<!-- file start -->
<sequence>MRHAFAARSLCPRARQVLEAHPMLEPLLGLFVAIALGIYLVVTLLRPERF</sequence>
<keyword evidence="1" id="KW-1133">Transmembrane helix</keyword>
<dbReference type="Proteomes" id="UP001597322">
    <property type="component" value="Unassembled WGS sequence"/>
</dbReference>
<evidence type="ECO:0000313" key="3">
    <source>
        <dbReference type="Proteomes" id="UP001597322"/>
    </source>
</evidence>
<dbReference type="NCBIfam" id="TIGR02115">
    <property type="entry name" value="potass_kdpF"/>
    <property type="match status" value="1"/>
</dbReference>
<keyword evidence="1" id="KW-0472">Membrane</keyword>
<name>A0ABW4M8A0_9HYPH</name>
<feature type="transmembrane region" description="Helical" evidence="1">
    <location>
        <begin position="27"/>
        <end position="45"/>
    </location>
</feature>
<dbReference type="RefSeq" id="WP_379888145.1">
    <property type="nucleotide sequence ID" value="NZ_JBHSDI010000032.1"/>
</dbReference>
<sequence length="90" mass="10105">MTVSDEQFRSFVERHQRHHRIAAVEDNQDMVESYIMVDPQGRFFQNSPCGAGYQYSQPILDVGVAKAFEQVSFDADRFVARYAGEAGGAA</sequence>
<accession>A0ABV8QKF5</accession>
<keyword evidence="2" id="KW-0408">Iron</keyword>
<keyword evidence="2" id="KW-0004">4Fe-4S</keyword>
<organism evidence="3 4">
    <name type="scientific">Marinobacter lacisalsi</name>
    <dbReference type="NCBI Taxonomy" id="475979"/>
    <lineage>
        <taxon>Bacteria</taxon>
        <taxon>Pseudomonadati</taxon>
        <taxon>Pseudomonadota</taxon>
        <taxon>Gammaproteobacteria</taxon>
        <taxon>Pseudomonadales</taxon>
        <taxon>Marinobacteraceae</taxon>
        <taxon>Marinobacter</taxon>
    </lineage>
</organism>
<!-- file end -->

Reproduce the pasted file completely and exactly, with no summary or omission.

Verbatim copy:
<sequence>MRHAFAARSLCPRARQVLEAHPMLEPLLGLFVAIALGIYLVVTLLRPERF</sequence>
<keyword evidence="1" id="KW-1133">Transmembrane helix</keyword>
<dbReference type="Proteomes" id="UP001597322">
    <property type="component" value="Unassembled WGS sequence"/>
</dbReference>
<evidence type="ECO:0000313" key="3">
    <source>
        <dbReference type="Proteomes" id="UP001597322"/>
    </source>
</evidence>
<dbReference type="NCBIfam" id="TIGR02115">
    <property type="entry name" value="potass_kdpF"/>
    <property type="match status" value="1"/>
</dbReference>
<keyword evidence="1" id="KW-0472">Membrane</keyword>
<name>A0ABW4M8A0_9HYPH</name>
<feature type="transmembrane region" description="Helical" evidence="1">
    <location>
        <begin position="27"/>
        <end position="45"/>
    </location>
</feature>
<dbReference type="RefSeq" id="WP_379888145.1">
    <property type="nucleotide sequence ID" value="NZ_JBHSDI010000032.1"/>
</dbReference>
<sequence length="90" mass="10105">MTVSDEQFRSFVERHQRHHRIAAVEDNQDMVESYIMVDPQGRFFQNSPCGAGYQYSQPILDVGVAKAFEQVSFDADRFVARYAGEAGGAA</sequence>
<accession>A0ABV8QKF5</accession>
<keyword evidence="2" id="KW-0408">Iron</keyword>
<keyword evidence="2" id="KW-0004">4Fe-4S</keyword>
<organism evidence="3 4">
    <name type="scientific">Marinobacter lacisalsi</name>
    <dbReference type="NCBI Taxonomy" id="475979"/>
    <lineage>
        <taxon>Bacteria</taxon>
        <taxon>Pseudomonadati</taxon>
        <taxon>Pseudomonadota</taxon>
        <taxon>Gammaproteobacteria</taxon>
        <taxon>Pseudomonadales</taxon>
        <taxon>Marinobacteraceae</taxon>
        <taxon>Marinobacter</taxon>
    </lineage>
</organism>